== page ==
Volume 91, Issue 49

Tuesday, November 25, 1997



Stripped of justice

The past month has seen many protests, though the consequential events arising from the latest one held in Guelph last week against Bill 160 were particularly strange. Strange because even though many across Ontario have expressed their displeasure over the bill, here seven women were singled out and treated in a manner which is highly questionable. And they were treated this way by police.

The first question is why were seven out of the over 1,000 people who attended and participated in the protest targeted, arrested for a breach of peace and treated in such a cruel manner? Surely they were not the only ones raising their voices.

Secondly, why were they detained for four hours and then brought to a maximum security facility? After four hours, the protest should have subsided and therefore, the perpetrators no longer posed a threat to the situation at hand – which is why police claimed they were removed in the first place.

Perhaps the most questionable aspect of the event is the police action in taking these women, handcuffed, to a maximum security facility for men were they were treated like nothing less than convicts – after only being arrested for something which does not require a court date, a fine or even a mark on one's criminal record.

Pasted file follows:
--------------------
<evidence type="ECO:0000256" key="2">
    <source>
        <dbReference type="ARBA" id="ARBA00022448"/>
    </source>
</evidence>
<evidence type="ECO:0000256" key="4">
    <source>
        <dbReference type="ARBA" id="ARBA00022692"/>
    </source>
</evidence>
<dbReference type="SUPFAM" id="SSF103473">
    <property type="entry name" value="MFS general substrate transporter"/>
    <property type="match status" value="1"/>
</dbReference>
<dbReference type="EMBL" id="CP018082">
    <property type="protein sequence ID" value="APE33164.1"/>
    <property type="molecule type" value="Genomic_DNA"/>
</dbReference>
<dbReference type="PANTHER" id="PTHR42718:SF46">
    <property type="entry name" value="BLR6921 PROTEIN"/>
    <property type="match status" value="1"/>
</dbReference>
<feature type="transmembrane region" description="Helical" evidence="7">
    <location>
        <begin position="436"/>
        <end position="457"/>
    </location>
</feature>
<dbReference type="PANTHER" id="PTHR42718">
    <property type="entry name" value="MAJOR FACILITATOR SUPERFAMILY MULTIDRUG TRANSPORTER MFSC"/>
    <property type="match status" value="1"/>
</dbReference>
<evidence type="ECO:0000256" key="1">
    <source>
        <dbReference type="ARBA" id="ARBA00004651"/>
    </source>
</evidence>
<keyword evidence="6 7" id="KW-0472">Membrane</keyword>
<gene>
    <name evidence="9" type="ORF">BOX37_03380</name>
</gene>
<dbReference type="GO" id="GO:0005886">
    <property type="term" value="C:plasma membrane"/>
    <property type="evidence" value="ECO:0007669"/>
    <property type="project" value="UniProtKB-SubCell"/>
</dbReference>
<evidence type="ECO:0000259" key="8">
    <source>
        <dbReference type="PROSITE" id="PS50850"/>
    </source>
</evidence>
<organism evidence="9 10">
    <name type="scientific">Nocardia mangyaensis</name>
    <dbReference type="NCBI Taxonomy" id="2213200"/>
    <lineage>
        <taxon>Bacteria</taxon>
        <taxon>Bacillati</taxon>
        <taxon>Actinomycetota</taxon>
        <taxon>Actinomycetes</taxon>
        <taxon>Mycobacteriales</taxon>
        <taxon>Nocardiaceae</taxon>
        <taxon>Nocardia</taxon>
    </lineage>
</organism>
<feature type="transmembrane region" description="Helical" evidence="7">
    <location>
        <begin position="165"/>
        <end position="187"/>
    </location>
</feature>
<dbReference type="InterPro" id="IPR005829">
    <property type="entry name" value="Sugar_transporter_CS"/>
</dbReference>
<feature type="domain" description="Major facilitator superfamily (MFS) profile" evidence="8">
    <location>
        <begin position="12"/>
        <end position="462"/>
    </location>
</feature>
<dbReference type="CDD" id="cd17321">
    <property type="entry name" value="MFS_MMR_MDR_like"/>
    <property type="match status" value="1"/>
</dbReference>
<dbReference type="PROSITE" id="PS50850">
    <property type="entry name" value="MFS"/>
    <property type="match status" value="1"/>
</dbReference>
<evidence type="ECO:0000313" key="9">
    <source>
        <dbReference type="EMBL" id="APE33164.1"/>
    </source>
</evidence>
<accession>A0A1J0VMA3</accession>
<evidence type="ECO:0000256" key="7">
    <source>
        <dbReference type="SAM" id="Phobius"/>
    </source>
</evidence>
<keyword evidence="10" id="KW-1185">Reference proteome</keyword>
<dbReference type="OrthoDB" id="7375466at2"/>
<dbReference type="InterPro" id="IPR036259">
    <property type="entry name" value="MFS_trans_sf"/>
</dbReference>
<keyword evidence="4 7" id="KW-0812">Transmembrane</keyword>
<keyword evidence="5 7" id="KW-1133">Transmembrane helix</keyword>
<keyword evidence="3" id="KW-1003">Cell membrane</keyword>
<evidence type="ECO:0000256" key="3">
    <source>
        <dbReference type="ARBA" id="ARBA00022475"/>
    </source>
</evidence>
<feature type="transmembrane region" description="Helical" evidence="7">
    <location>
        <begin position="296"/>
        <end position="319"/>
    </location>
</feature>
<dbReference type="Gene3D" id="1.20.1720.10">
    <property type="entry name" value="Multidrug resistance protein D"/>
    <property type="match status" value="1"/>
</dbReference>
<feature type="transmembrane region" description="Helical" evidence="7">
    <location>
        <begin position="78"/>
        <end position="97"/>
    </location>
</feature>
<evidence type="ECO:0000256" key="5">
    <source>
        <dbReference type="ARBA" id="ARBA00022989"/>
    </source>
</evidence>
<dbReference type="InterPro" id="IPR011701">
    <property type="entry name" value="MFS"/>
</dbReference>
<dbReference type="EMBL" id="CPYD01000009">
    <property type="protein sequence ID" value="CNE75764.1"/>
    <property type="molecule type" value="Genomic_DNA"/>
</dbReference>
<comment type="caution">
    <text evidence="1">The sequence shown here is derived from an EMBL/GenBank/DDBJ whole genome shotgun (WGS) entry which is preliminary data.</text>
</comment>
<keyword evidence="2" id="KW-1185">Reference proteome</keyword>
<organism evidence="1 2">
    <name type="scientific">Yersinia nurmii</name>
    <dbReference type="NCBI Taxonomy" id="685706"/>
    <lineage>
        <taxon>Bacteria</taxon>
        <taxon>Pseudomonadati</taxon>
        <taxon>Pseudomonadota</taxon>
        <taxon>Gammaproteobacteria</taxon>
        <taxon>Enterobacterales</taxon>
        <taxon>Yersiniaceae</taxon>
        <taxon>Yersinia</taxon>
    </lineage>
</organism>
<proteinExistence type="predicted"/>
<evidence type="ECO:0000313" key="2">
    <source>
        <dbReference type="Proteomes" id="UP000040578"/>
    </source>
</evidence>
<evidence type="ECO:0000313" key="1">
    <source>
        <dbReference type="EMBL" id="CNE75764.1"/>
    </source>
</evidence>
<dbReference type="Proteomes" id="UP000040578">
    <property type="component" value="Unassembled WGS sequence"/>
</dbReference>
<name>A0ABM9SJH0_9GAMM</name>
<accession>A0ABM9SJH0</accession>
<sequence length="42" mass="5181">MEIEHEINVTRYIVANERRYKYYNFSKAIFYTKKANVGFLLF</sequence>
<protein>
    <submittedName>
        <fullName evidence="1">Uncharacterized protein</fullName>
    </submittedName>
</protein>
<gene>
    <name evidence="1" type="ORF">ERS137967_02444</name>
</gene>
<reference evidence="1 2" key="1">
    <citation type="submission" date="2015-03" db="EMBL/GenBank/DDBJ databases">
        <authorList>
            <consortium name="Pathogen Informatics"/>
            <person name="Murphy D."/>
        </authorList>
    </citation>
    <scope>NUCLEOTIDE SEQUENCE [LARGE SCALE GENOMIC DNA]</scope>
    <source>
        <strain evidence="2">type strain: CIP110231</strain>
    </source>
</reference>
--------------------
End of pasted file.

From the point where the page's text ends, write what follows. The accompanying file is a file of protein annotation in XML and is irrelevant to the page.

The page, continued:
This action was totally uncalled for and the seven young women were victims. Being subjected to having mug shots taken and being strip searched where they had to bend over backwards to prove they weren't concealing any contraband and where they were also detained for hours as an "intimidation" tactic is even more victimizing. Not only were these women stripped of their clothes, they were stripped of their dignity.

Since when is someone participating in a protest over education suddenly suspected for concealment of contraband? Since when is it considered "procedure" to have people who were arrested on a minor infraction, shipped off to a maximum security facility where they are ordered to remain silent for fear of starting a riot among male prisoners and then stripped searched? Since when is it not an option for police to provide a safe escort home to young women after they are subjected to nine hours of what surely was a traumatic experience?

What transpired from the demonstration of protesters at Guelph was a demonstration of pure injustice on the part of the police – those who are meant to preserve and uphold standards of justice.

Sadly, these women must now take further legal action to hopefully regain some sense of dignity and reassurance that indeed, what they were subjected to was wrong.

To Contact The Editorial Department: gazed@julian.uwo.ca

Copyright The Gazette 1997